Dave introduced me to the American culture, arranging for educational trips to phenomenal places in the country like the US Capitol building in DC, the Supreme Court, Martin Luther King monument, The Phipps Conservatory in Pittsburgh, and Central Park in New York City. I was also able to visit San Francisco, California. Dave arranged for my working stations in Morgantown West Virginia, The Canaan Valley National Wildlife Refuge, and work with The Nature Conservancy and the Monongahela National Forest.
Special thanks to the West Virginia Highlands Conservancy (WVHC) which took the lead role in administering this program. This included funding and arranging visas. I was fortunate to be able to attend WVHC meetings and meet the great folks behind the organization. They were not only welcoming but also gave me rich tutelage about how a small volunteer-run organization can effectively engage with other organizations and government agencies to accomplish important conservation goals.
I knew Dawn Washington, Wildlife Biologist for the US Fish & Wildlife Service, even before I came to the United States. She was instrumental, since day one, with getting my visa and my internship documentation. Dawn is one amazing woman I was fortunate and grateful to have met. It was with her encouragement, cooperation and hard work that my internship was possible. She always has this vast knowledge of how to run things and get the job done. She would arrive in the office early and give me duties that would be a learning experience for me. She not only was a genius to her job but also made sure that she grouped me with colleagues Kris, Mimi and Rachel who were like family to me. They didn’t mind to explain things to me so that I could better understand and learn, which was very fulfilling for me. I hope I will be able to work with Dawn again sometime in future and I thank her for being an amazing host and opening ways for my learning during the whole internship.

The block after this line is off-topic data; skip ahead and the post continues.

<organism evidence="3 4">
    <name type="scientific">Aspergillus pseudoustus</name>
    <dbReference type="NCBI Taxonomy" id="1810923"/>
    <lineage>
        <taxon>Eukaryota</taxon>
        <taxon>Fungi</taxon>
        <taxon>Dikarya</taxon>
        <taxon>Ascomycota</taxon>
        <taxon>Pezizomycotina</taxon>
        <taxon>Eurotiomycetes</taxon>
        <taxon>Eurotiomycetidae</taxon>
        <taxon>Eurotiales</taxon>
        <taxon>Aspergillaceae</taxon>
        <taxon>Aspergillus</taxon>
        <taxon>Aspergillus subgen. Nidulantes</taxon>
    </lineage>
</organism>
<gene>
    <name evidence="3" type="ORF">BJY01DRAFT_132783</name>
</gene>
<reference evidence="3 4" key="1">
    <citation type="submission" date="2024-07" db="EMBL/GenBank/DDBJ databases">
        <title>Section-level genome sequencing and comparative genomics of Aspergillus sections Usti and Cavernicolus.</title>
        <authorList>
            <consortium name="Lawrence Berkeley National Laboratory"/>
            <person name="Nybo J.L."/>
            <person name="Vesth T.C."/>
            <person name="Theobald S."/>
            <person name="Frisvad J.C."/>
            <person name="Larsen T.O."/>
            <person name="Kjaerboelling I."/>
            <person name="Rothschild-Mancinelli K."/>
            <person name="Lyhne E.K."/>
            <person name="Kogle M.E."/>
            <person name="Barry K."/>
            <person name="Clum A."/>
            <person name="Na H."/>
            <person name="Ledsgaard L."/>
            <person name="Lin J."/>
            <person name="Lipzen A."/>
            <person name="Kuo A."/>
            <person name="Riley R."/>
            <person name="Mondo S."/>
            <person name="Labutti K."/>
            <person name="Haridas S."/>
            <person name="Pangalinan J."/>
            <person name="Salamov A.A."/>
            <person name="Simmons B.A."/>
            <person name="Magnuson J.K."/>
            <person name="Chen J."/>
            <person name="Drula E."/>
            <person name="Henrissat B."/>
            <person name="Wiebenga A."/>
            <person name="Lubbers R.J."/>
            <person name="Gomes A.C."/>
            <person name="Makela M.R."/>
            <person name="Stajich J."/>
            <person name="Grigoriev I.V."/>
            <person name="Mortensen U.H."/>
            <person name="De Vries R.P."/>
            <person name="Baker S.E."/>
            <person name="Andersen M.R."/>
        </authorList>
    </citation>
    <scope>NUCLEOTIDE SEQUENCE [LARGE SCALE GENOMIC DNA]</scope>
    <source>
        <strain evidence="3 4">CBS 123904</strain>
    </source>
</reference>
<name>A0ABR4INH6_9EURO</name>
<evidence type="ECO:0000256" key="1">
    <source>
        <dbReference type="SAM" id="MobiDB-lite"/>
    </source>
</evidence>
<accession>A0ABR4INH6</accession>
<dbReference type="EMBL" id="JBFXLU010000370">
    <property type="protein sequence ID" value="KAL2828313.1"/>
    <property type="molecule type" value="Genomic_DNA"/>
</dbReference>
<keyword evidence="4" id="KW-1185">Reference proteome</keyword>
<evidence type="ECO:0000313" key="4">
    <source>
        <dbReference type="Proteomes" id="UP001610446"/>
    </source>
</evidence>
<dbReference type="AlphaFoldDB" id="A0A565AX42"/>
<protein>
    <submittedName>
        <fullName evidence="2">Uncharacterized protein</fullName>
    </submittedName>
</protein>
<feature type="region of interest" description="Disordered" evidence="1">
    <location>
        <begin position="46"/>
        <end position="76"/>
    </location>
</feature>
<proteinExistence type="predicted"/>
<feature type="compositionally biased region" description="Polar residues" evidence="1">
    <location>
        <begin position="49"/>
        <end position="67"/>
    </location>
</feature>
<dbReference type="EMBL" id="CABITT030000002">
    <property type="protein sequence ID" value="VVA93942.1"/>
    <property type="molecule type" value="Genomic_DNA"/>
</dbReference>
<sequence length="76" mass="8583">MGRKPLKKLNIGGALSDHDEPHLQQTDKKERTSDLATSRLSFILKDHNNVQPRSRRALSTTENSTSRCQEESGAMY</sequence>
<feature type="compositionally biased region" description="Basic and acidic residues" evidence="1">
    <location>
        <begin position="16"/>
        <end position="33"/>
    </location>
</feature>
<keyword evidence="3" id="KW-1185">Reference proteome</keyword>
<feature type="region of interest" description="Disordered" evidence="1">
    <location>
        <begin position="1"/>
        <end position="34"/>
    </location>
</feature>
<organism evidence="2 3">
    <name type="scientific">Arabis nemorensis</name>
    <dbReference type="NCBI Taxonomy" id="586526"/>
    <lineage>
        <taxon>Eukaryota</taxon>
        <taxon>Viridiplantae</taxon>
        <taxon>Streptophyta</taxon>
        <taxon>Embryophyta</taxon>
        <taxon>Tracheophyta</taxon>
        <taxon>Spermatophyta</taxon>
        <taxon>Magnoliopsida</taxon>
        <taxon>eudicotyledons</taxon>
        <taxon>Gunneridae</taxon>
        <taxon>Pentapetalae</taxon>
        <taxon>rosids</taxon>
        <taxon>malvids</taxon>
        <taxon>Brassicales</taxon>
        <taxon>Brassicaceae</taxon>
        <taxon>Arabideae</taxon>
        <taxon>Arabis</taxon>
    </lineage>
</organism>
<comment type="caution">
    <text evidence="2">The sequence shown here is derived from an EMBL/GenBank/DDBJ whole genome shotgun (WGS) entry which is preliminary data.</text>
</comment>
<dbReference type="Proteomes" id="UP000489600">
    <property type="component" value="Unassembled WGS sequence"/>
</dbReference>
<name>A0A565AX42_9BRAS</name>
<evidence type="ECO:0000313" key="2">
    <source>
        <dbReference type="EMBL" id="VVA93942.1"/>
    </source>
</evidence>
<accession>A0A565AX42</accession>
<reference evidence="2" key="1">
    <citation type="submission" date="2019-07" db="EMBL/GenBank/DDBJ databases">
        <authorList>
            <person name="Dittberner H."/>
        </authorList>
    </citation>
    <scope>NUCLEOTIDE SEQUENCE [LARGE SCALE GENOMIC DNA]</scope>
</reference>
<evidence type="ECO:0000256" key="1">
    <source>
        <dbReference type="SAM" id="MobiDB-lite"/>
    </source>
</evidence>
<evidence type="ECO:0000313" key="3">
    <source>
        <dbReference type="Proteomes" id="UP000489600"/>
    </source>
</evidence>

Ron Hollis is the USF&WS’s Refuge Manager. When I first met him I didn’t know he was the manager because he was so humble and down to earth. It was only after a couple of days at the refuge that I realized he was the manager. He was friendly, helpful and made sure I was comfortable in my Refuge bunkhouse. He was the man who signed my application documents and who took ultimate responsibility over the whole internship. I would like to appreciate the fact that there are good people like Ron that opportunities are given to deserving people in the world making their future brighter and having the opportunity to grow and partake wonderful experiences.
Everyone at the Refuge made me feel at home and like I was part of the whole family. I would like to give heartfelt appreciation to the USF&WS for giving me this opportunity to learn, grow and meet wonderful people I will never forget.
I would like to thank Lee Blaser and Ashlee Jackson with the US Forest Service International Program in Washington, DC. These kind professionals not only sponsored my Internship Program but also helped and guided us through the application process. I cannot forget to give thanks to Dan Heyman with the Public News Service, who interviewed me and produced a very nice radio segment about my Internship.